Supplements

Dietary supplement use has significantly increased in recent years, bringing with it much controversy over the risks and benefits. The need for safe and research-based decisions in dietary supplement management brings to light the following questions.

The following is a Q and A with Kim Mossburg, MS, RD, LDN, ATC. Kim is a certified athletic trainer with Replay Physical Therapy and a licensed dietitian.

What are the best indicators that a person may need to take supplements?

The decision to use a dietary supplement needs to be established from concrete evidence, such as current diet composition and laboratory tests. Some supplements may be used for acute conditions for short periods of time as long as the research is available to back them up without laboratory tests. It is important to pay close attention to the brand and label as all supplements are not produced according to evidence-based guidelines. This means that one supplement could provide too high of a dose or contain unsafe ingredients or contaminants. Some supplements may also cause harm for those with certain types of diseases or react negatively to other medications a person may be taking.

What is the current status of dietary supplement safety?

It has been estimated that 23,000 emergency room visits each year are related to the improper use of dietary supplements. While some supplements are safe and beneficial, many are not. Safety issues range from improper labeling to pharmaceutical drug contamination. The Food and Drug Administration is not required to approve or safety test any supplement unless there are complaints of hospitalization or death. There have been several literature reports of multiple supplements causing liver failure or disease. The most frequently implicating harmful supplements are those in the categories of weight loss, sexual enhancement, and sports performance.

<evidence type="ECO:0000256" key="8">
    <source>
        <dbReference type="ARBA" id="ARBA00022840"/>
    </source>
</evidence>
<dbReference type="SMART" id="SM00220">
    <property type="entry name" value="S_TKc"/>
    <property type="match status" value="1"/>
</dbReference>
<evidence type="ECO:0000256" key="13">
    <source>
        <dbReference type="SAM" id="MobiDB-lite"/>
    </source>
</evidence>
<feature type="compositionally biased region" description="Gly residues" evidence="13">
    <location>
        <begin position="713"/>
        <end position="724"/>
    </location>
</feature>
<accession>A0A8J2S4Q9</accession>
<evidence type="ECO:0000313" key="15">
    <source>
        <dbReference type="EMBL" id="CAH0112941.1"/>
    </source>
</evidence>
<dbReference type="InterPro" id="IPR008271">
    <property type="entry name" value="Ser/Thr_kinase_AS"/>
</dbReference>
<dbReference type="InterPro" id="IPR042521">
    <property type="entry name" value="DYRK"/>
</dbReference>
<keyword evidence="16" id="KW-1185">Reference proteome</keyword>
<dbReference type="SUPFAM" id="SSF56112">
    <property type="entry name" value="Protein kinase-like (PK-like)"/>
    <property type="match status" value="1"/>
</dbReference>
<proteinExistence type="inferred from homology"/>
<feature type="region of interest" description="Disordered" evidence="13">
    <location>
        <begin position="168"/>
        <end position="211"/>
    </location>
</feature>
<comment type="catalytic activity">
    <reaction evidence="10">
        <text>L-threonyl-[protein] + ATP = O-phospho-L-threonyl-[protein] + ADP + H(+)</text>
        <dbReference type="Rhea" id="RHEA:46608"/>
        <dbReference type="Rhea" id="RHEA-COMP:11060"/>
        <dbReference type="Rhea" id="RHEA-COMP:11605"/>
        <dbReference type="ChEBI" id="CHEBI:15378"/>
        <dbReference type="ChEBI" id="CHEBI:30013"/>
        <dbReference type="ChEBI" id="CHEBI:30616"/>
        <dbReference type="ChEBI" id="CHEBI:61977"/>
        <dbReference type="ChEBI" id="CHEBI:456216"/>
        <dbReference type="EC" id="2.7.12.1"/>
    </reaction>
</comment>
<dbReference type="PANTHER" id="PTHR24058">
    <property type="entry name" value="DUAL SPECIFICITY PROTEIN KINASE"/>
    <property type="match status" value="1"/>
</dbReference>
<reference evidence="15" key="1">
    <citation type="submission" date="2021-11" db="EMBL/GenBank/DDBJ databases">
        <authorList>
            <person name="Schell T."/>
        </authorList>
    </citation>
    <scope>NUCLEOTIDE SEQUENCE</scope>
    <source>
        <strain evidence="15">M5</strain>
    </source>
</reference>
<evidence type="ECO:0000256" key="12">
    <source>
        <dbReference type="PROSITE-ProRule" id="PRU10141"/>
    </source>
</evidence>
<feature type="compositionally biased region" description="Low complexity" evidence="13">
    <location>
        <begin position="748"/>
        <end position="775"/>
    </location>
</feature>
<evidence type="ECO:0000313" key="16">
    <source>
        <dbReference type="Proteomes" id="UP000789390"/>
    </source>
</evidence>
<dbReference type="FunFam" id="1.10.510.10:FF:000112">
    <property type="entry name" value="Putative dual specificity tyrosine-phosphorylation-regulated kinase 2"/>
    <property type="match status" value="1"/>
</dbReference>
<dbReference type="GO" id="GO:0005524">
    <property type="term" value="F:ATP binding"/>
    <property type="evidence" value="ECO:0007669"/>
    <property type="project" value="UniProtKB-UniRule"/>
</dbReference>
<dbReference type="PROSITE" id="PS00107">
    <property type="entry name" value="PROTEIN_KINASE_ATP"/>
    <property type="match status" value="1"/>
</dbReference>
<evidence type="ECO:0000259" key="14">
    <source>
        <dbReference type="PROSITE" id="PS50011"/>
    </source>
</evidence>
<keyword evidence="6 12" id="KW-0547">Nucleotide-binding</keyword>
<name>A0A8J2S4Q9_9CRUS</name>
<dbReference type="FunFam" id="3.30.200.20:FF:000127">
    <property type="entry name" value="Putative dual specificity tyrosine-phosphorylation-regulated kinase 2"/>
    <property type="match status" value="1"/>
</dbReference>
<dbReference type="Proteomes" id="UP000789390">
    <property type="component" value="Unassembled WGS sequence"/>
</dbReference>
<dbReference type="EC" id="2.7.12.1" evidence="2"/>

How is supplement safety verified?

Third party testing (independent lab testing the supplement for safety) is the best guarantee for safety in regard to purity. Several companies perform third party testing, such as USP, NSF, and Informed Choice. Supplements that have undergone third party testing will have the company’s symbol on the supplement label.

Are there any evidence-based weight loss supplements that work?

According to current research, most of the weight loss supplements either have safety hazards or very little evidence of success. A much safer approach to weight loss is to follow the whole foods diet which supports the microbiome (pathogen balance in the body). This type of diet is high in antioxidants, fermented foods, and fiber and aids in weight maintenance. Research continues to show that the standard American diet promotes inflammation and thus obesity and disease promotion. The Mediterranean and well-planned vegetarian diets incorporate whole foods and are helpful in health promotion and weight management.

Haley Cawthon can be reached at haley.church@kokomotribune.com or on Twitter @HaleyCawthon.

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